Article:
"A magnificent achievement, at once a suspenseful noir intrigue and a transporting work of lyrical beauty and emotional heft" (The Boston Globe), "Egan's first foray into historical fiction makes you forget you're reading historical fiction at all" (Elle). Manhattan Beach takes us into a world populated by gangsters, sailors, divers, bankers, and union men in a dazzling, propulsive exploration of a transformative moment in the lives and identities of women and men, of America and the world.
From the internationally acclaimed, best-selling author of The English Patient: a mesmerizing new novel that tells a dramatic story set in the decade after World War II through the lives of a small group of unexpected characters and two teenagers whose lives are indelibly shaped by their unwitting involvement.
A masterful and tricky mystery that springs many surprises, The Word is Murder is Anthony Horowitz at his very best.
Adjustment Day, the author's first novel in four years, is an ingeniously comic work in which Chuck Palahniuk does what he does best: skewer the absurdities in our society. Smug, geriatric politicians bring the nation to the brink of a third world war in an effort to control the burgeoning population of young males; working-class men dream of burying the elites; and professors propound theories that offer students only the bleakest future.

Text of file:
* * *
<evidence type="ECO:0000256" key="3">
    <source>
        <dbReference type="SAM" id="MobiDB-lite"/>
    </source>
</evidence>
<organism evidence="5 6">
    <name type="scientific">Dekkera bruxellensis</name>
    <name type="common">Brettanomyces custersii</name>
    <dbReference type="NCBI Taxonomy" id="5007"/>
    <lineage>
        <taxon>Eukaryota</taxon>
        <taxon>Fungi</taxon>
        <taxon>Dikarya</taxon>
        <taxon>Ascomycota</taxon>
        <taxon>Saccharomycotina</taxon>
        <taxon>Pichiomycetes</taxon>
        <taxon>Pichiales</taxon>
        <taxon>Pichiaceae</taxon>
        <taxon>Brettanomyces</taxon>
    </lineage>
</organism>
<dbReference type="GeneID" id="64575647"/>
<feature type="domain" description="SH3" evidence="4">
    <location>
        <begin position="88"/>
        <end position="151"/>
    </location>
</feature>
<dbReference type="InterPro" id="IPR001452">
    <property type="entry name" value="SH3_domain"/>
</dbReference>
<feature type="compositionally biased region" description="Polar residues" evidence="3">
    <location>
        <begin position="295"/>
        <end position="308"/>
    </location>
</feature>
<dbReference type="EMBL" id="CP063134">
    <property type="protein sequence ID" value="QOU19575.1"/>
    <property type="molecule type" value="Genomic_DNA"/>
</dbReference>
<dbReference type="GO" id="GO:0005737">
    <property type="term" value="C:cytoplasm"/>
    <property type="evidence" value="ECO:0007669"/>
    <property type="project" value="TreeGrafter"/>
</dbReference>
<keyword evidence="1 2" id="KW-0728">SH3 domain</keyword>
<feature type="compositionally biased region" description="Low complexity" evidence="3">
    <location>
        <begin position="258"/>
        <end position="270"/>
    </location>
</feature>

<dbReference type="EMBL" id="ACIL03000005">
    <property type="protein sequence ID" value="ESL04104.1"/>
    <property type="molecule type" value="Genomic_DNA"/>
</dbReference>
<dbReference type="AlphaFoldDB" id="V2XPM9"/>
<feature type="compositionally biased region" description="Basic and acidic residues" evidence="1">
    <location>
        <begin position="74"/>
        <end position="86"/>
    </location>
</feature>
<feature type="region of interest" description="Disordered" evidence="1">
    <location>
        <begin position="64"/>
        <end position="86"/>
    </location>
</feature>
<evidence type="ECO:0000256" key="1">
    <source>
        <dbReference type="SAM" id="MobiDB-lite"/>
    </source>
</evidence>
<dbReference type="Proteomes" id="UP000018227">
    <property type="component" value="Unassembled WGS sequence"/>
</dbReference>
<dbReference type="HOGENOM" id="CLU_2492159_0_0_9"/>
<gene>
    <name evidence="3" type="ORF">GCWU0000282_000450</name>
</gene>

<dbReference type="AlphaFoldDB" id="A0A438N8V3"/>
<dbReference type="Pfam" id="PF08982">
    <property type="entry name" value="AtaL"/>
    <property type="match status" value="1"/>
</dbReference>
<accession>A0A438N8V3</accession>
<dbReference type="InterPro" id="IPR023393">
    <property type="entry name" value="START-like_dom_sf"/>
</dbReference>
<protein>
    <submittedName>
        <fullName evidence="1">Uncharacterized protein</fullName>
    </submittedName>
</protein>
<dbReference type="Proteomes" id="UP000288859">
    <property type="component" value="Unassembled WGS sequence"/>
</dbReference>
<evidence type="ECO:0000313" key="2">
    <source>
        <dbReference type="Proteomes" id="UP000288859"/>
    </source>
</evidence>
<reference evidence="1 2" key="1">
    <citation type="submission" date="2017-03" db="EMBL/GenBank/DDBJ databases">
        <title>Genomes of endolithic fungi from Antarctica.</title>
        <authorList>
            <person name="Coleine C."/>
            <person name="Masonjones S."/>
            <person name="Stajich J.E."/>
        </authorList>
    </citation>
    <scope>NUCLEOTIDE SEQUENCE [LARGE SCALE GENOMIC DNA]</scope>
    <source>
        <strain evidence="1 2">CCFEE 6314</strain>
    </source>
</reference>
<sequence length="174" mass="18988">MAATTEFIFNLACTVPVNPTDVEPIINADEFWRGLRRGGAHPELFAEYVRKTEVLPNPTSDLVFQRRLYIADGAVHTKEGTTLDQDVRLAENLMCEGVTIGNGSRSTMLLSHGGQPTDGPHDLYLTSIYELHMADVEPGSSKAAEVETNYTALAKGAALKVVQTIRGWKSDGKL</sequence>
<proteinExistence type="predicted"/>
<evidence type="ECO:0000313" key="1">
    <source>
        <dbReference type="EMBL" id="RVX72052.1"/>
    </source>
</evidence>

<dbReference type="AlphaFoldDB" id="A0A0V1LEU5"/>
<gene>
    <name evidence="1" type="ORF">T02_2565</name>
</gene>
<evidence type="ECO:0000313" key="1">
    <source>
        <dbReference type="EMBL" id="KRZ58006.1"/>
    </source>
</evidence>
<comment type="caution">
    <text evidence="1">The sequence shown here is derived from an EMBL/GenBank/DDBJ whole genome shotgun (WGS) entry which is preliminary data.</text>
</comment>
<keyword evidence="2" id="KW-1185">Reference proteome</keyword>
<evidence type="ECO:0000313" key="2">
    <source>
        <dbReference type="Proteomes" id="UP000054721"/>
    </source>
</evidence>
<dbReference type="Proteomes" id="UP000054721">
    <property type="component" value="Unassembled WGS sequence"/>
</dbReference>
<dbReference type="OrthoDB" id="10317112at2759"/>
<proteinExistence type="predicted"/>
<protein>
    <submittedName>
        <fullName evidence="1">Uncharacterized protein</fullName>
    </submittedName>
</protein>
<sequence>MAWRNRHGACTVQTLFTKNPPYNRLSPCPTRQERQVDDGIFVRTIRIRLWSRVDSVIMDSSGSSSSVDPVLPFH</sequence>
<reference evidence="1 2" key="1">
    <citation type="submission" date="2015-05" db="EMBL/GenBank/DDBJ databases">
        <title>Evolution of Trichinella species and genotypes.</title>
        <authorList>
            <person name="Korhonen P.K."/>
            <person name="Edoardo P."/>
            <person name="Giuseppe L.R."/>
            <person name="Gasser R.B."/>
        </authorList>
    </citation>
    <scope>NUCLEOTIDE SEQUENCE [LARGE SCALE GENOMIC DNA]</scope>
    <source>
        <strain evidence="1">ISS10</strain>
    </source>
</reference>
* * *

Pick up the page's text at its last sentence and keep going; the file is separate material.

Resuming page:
The revered New York Times bestselling author traces the development of technology from the Industrial Age to the Digital Age to explore the single component crucial to advancement--precision--in a superb history that is both an homage and a warning for our future.
This auspicious moment lies at the heart of Viv Albertine's second book, part memoir, part manifesto, part polemic in which she touches on sex, ageing, feminism (in all its guises) and other conundrums that characterize the 21st century life. It is a bold and unapologetic follow-up to a book which became a sensation by a musician and writer who sits at the heart of the counter-cultural landscape today as a celebrated and feted figure.